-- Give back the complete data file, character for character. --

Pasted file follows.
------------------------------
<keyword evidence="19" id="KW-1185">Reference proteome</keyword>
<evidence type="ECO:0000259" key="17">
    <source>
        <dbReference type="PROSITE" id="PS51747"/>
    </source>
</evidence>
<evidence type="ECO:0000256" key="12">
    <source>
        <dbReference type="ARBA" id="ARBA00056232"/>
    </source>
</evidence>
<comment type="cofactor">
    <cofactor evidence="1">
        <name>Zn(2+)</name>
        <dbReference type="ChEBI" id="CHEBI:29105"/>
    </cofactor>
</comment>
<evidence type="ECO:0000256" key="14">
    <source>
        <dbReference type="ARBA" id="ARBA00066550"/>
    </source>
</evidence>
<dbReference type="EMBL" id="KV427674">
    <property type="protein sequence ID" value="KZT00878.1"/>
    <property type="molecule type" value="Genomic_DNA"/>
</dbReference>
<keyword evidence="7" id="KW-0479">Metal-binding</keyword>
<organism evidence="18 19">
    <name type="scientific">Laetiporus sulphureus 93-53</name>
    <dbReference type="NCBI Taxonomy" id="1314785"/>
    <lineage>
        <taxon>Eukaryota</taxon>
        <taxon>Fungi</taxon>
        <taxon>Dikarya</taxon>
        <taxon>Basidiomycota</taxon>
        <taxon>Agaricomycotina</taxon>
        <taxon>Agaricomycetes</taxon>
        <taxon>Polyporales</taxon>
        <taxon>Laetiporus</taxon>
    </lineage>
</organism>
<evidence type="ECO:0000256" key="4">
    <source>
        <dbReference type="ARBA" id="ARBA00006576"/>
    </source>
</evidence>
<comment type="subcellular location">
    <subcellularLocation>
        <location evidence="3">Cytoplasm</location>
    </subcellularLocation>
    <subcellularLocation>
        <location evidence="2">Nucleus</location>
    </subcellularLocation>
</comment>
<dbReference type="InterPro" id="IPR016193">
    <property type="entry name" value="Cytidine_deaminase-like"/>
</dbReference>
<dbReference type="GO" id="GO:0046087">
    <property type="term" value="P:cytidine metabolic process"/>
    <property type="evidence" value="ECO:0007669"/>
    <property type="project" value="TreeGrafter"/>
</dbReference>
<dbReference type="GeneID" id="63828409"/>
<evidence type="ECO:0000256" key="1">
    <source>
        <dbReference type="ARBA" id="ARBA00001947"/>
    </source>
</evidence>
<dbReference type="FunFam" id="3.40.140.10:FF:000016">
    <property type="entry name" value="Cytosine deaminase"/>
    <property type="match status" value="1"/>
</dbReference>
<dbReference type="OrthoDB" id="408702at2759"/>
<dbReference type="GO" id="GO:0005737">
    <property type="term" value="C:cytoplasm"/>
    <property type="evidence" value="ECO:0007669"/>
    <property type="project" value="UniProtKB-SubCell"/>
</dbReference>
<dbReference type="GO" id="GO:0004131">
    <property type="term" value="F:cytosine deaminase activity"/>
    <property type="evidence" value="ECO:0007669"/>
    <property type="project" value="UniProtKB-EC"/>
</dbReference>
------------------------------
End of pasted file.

<keyword evidence="19" id="KW-1185">Reference proteome</keyword>
<evidence type="ECO:0000259" key="17">
    <source>
        <dbReference type="PROSITE" id="PS51747"/>
    </source>
</evidence>
<evidence type="ECO:0000256" key="12">
    <source>
        <dbReference type="ARBA" id="ARBA00056232"/>
    </source>
</evidence>
<comment type="cofactor">
    <cofactor evidence="1">
        <name>Zn(2+)</name>
        <dbReference type="ChEBI" id="CHEBI:29105"/>
    </cofactor>
</comment>
<evidence type="ECO:0000256" key="14">
    <source>
        <dbReference type="ARBA" id="ARBA00066550"/>
    </source>
</evidence>
<dbReference type="EMBL" id="KV427674">
    <property type="protein sequence ID" value="KZT00878.1"/>
    <property type="molecule type" value="Genomic_DNA"/>
</dbReference>
<keyword evidence="7" id="KW-0479">Metal-binding</keyword>
<organism evidence="18 19">
    <name type="scientific">Laetiporus sulphureus 93-53</name>
    <dbReference type="NCBI Taxonomy" id="1314785"/>
    <lineage>
        <taxon>Eukaryota</taxon>
        <taxon>Fungi</taxon>
        <taxon>Dikarya</taxon>
        <taxon>Basidiomycota</taxon>
        <taxon>Agaricomycotina</taxon>
        <taxon>Agaricomycetes</taxon>
        <taxon>Polyporales</taxon>
        <taxon>Laetiporus</taxon>
    </lineage>
</organism>
<evidence type="ECO:0000256" key="4">
    <source>
        <dbReference type="ARBA" id="ARBA00006576"/>
    </source>
</evidence>
<comment type="subcellular location">
    <subcellularLocation>
        <location evidence="3">Cytoplasm</location>
    </subcellularLocation>
    <subcellularLocation>
        <location evidence="2">Nucleus</location>
    </subcellularLocation>
</comment>
<dbReference type="InterPro" id="IPR016193">
    <property type="entry name" value="Cytidine_deaminase-like"/>
</dbReference>
<dbReference type="GO" id="GO:0046087">
    <property type="term" value="P:cytidine metabolic process"/>
    <property type="evidence" value="ECO:0007669"/>
    <property type="project" value="TreeGrafter"/>
</dbReference>
<dbReference type="GeneID" id="63828409"/>
<evidence type="ECO:0000256" key="1">
    <source>
        <dbReference type="ARBA" id="ARBA00001947"/>
    </source>
</evidence>
<dbReference type="FunFam" id="3.40.140.10:FF:000016">
    <property type="entry name" value="Cytosine deaminase"/>
    <property type="match status" value="1"/>
</dbReference>
<dbReference type="OrthoDB" id="408702at2759"/>
<dbReference type="GO" id="GO:0005737">
    <property type="term" value="C:cytoplasm"/>
    <property type="evidence" value="ECO:0007669"/>
    <property type="project" value="UniProtKB-SubCell"/>
</dbReference>
<dbReference type="GO" id="GO:0004131">
    <property type="term" value="F:cytosine deaminase activity"/>
    <property type="evidence" value="ECO:0007669"/>
    <property type="project" value="UniProtKB-EC"/>
</dbReference>